Don’t you just love 18th century mittens? They are so beautiful and cute! I’ve done a bit of filming in cold weather, and I really, really needed something to keep my hands and underarms warm. Good think Mrs. Ann Bamford’s inventory included 3 pairs of mittens!
These are the mittens that serve as my visual inspiration for this little project. I think these are made from linen, but I decided to make mine from wool. I thought I had lots of perfect little pieces left over from a white jacket I made last spring, but it turns out, the only cabbage left was too small to do anything with.
Good thing I’m a semi-professional fabric horder!
I found a big piece of a different white wool in my stash, more than enough for my mittens. After studying it (and cutting it), I’m now fairly sure it’s a knit fabric, which isn’t right for the period, but I’m not going to go out and buy new wool for this project, so it will have to do. I was hopeful it might make life easier for me, the novice glove-maker
For the green tip linings, I wanted to use some green cotton satin, left over from this glorious cloak:
The American Duchess’ Guide to 18th Century Dressmaking includes a sort of pattern/recipe for making mittens. Following that one, I measured my arm around and from elbow to wrist to knuckles, drawing up a pattern that looked something like this:
The book wants the thumb hole centered on the straight line on top, but after making a mockup and fiddling with it, I decided to move it to where you see it on the pattern. My thumb is not on the side of my hand, but rather inside it.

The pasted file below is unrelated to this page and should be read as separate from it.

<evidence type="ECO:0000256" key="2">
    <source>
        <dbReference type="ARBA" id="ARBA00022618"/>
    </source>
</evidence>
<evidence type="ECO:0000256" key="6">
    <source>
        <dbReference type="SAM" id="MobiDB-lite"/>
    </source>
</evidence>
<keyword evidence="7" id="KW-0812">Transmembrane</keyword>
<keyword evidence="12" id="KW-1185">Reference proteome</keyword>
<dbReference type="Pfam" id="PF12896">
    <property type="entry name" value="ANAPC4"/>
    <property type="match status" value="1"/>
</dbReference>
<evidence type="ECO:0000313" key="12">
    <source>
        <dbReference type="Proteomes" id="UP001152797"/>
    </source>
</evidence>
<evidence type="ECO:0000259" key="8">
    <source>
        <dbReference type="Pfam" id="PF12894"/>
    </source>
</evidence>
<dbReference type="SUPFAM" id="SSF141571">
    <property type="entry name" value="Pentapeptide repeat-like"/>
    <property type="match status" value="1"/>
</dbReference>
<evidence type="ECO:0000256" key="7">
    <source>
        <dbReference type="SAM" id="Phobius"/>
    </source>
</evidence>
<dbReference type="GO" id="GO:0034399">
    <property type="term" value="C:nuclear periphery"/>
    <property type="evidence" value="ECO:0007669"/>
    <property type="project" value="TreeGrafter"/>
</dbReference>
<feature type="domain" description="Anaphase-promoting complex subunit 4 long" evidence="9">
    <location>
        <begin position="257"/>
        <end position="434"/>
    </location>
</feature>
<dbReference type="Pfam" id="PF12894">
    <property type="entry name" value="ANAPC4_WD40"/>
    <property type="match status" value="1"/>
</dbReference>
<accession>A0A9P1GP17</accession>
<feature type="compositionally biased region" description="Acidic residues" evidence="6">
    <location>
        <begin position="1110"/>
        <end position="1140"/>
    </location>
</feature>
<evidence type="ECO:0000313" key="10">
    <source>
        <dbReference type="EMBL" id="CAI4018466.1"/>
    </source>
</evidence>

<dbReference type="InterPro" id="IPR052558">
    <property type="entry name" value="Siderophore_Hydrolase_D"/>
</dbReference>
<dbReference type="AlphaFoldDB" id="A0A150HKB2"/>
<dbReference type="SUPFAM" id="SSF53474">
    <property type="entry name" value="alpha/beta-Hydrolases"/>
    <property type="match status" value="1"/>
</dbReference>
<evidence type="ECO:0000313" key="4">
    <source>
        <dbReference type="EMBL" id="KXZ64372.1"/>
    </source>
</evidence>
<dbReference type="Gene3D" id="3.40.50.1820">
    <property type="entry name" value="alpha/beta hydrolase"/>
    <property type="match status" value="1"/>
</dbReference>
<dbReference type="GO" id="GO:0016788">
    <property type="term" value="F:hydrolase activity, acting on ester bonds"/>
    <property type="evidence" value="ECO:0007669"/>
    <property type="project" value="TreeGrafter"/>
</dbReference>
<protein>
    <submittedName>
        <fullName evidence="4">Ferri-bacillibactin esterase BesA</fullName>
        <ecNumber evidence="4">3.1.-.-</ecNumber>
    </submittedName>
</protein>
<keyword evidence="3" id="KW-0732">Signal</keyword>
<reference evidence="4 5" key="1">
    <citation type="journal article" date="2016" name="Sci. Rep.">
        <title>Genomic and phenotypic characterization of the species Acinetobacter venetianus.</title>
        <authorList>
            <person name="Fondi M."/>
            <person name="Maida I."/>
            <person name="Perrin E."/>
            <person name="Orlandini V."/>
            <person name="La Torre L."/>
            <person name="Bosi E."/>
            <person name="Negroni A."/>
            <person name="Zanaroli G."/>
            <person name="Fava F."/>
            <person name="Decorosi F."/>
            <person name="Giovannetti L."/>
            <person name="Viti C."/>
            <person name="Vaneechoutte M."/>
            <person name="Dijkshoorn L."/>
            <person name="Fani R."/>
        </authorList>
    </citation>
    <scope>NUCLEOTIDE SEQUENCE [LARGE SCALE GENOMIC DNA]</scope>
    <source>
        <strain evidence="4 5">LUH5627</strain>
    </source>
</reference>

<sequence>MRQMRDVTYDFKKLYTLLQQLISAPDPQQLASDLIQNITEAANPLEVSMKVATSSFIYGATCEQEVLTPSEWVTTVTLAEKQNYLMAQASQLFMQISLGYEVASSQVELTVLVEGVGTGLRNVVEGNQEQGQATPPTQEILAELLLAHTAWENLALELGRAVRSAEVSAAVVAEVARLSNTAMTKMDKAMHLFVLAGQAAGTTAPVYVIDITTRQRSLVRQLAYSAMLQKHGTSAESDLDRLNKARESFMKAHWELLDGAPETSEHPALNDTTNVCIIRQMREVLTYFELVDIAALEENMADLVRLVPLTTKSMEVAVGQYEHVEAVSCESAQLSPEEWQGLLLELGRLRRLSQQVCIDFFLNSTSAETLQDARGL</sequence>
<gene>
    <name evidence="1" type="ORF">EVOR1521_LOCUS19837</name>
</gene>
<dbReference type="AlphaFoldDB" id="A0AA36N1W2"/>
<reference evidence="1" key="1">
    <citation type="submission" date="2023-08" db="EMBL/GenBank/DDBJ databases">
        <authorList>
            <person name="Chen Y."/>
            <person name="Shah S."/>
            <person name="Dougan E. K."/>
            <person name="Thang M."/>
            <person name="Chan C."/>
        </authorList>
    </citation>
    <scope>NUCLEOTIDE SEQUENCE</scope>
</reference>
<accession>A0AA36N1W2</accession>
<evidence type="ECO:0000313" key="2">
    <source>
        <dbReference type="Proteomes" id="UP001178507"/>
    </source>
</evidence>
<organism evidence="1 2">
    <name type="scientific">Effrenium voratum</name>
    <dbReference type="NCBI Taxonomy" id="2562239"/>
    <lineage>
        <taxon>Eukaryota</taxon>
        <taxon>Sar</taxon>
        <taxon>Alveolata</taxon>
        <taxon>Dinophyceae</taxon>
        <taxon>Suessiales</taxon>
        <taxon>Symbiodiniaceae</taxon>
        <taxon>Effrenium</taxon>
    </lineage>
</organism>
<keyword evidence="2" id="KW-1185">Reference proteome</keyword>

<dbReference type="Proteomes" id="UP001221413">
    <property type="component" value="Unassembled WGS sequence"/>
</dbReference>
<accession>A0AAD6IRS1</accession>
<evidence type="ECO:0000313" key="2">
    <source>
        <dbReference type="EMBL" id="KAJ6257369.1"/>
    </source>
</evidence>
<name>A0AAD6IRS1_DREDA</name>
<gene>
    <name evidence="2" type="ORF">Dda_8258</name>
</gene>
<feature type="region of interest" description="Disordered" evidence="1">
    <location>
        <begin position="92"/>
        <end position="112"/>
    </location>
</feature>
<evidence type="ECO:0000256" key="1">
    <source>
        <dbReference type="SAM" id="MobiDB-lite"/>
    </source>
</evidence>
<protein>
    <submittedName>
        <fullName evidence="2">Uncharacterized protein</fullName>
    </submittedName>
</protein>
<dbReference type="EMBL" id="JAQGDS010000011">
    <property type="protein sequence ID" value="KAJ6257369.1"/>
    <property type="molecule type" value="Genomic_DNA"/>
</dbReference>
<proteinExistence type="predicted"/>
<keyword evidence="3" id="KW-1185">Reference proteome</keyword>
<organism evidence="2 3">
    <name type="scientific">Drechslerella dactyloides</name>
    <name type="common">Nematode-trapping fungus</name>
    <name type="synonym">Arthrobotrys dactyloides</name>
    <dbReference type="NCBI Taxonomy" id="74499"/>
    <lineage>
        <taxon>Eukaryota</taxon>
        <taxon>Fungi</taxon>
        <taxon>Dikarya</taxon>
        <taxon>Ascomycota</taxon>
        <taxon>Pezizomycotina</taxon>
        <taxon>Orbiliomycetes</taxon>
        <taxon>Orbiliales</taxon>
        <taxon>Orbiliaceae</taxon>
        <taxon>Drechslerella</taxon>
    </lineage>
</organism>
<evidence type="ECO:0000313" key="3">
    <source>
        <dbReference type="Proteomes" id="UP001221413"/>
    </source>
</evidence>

My mockup, with the thumb hole centered. I mean, it doesn’t help that I placed the thumb hole on the outside seam instead of on the inside fold, but still. It looked weird and askew and wonky.
The thumb piece was easier to drape than draft, even though I had to work on my own hand while doing it. After making a couple of attempts, I ended up with one that I was fairly happy with.
So with a pattern that worked for both mitten and thumb, I was ready to cut! Two mittens and two thumb pieces from wool, two tip linings from satin.
I am very obviously new to blogging, because I completely forgot to take stills of many of the steps, so as a poor substitute, I’ll try to explain what I did instead.
I folded the top edge of the thumb pieces in, and hemstitched in place. I then sewed the thumb pieces together into little cylinders, pressed the seam allowance to one side, and hem stitched down. I then folded the seam allowance in along the base of the thumb piece and basted in place.
I then put the mitten on, with my thumb through the hole. I placed the thumb piece on top of my thumb, and pinned it to the mitten. I then removed my hand from the mitten, and whip stitched the thumb to the mitten from the right side, using tiiiiiiiiiny whip stitches.
Then it was time for the tip linings. I folded the seam allowance of the wool inside and basted in place, and did the same with the bottom hem of the linings. After pinning the linings in place, I folded their seam allowances in (just a millimeter or so in from the edge of the wool, basted in place, and stitched around using whip stitches or a sort of combination of whip and prick stitches. To finish, I folded down the top of the mitten (the bit that goes in my hand), and hem stitched that down.
My inspirational pair are embroidered, three delicate strings of leaves in pale green. I decided I wanted to embroider mine too, and as they came together fairly quickly, and I had the time to do it. I drew the “pattern” on with a pencil, and used just plain backstitch, worked in a double thin, green silk thread, for the strings.
The leaves, I worked using a mille fleur stitch, which looks cute and impressive, but is fairly easy and quick to do.
I was happy I decided to make the embroidery before I sewed the mittens together, although the sewing was fairly simple and quick to do. I used a backstitch, to give the mittens some added elasticity, and pressed the seam allowance to one side, hem stitching it down, as with the thumb. The idea of think, bulky, uncomfortable seams inside the mittens was not nice.
And with the mitts done, it was time to take them for a bit of a test ride in my friendly, but chilly, neighborhood forest!